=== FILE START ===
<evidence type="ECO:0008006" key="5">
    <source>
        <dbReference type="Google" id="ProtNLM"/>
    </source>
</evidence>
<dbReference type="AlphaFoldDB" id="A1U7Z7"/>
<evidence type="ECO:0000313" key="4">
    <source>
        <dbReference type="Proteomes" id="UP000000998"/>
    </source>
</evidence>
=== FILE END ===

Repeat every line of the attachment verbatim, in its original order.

<evidence type="ECO:0008006" key="5">
    <source>
        <dbReference type="Google" id="ProtNLM"/>
    </source>
</evidence>
<dbReference type="AlphaFoldDB" id="A1U7Z7"/>
<evidence type="ECO:0000313" key="4">
    <source>
        <dbReference type="Proteomes" id="UP000000998"/>
    </source>
</evidence>